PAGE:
Radioactive Material May Travel Across Great Lakes

By: The Associated Press
By: The Associated Press

Environmentalists and some local government officials are protesting a Canadian power company's proposal to haul 16 scrapped generators with radioactive components across three of the Great Lakes on their way to a recycling plant in Sweden.
Bruce Power Inc., based in Kincardine, Ontario, is seeking a license from the Canadian Nuclear Safety Commission for the shipment. It would depart from a port on Lake Huron's Owen Sound and also traverse Lakes Erie and Ontario and the St. Lawrence River before reaching the Atlantic Ocean.
Commission staffers have recommended approval, saying the shipment would pose little if any threat to human health or the environment. But complaints and questions from the public led the panel to schedule a hearing for Sept. 28-29 in Ottawa.
If the Canadian government grants the license, Bruce Power also will need approval of the U.S. Pipeline and Hazardous Materials Safety Administration because the ship would enter U.S. territory, an agency spokeswoman said Friday.
Bruce Power, whose 4,700-megawatt power plant 155 miles northwest of Toronto is the largest in North America, says the generators have been welded shut to prevent radioactive leaks. Each is the size of a school bus and weighs about 100 tons. They would be ferried aboard a 387-foot ship.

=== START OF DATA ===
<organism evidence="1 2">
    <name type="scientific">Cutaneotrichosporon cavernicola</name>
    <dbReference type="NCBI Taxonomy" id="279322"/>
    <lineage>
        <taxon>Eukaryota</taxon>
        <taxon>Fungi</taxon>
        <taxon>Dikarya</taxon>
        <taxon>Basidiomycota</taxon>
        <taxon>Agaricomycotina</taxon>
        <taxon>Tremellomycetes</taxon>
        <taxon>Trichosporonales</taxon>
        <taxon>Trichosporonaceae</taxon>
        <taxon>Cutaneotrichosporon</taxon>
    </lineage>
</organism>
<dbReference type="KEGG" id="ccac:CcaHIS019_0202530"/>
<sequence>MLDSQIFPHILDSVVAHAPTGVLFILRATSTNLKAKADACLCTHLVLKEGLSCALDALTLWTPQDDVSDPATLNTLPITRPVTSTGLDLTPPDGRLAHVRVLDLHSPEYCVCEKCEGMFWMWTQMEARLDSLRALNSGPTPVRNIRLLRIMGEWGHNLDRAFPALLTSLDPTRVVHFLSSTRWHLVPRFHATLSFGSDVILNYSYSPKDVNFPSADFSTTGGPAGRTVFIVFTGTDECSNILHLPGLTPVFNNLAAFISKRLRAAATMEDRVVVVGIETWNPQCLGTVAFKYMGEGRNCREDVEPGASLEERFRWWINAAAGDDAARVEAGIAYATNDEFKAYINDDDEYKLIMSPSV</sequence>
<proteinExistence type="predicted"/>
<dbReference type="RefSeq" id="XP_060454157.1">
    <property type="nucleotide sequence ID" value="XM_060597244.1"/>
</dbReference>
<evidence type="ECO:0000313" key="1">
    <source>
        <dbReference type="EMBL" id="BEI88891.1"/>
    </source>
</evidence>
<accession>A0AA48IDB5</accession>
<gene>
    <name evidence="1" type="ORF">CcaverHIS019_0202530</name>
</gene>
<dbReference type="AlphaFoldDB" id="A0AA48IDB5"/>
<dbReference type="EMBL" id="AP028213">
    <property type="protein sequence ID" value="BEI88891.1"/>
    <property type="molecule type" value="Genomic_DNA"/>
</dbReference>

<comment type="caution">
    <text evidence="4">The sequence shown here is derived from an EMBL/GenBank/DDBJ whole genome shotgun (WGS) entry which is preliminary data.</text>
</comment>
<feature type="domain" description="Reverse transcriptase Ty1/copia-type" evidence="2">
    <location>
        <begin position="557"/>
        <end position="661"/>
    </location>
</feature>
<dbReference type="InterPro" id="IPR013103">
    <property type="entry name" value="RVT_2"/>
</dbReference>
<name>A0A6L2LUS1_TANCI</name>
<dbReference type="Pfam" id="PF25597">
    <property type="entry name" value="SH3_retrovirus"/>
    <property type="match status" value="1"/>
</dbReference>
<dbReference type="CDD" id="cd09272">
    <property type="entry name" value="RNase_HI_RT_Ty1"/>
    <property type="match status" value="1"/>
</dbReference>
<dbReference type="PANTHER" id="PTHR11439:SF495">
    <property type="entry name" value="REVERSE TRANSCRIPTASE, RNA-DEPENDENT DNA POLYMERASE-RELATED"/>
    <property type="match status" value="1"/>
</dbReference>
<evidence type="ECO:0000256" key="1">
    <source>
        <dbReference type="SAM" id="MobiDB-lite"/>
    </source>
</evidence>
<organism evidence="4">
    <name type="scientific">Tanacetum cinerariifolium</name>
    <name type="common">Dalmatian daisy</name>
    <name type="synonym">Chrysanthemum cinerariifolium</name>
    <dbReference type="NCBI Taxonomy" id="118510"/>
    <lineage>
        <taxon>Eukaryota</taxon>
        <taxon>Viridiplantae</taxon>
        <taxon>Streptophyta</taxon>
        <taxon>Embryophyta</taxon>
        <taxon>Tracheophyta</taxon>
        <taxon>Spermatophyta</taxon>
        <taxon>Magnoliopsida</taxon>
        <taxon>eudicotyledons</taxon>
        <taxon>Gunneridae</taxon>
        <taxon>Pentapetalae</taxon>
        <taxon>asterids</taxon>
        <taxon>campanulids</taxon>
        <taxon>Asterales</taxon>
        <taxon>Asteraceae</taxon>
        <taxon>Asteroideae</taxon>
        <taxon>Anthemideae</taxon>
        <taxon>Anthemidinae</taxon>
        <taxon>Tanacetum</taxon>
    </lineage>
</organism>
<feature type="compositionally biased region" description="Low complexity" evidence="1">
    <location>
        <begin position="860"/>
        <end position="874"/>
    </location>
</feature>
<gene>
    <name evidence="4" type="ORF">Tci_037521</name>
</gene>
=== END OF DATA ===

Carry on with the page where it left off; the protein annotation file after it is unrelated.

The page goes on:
"We have as much of a stake as anybody to make sure this is done safely," spokesman John Peevers said. "It would not be good business for us to do this if we thought it was risky."
Opponents include environmental groups, an organization representing Great Lakes cities, and American Indian tribes. They say even the remote possibility of an accident that would release radiation is too big a gamble for the lakes, which provide drinking water to some 40 million people.


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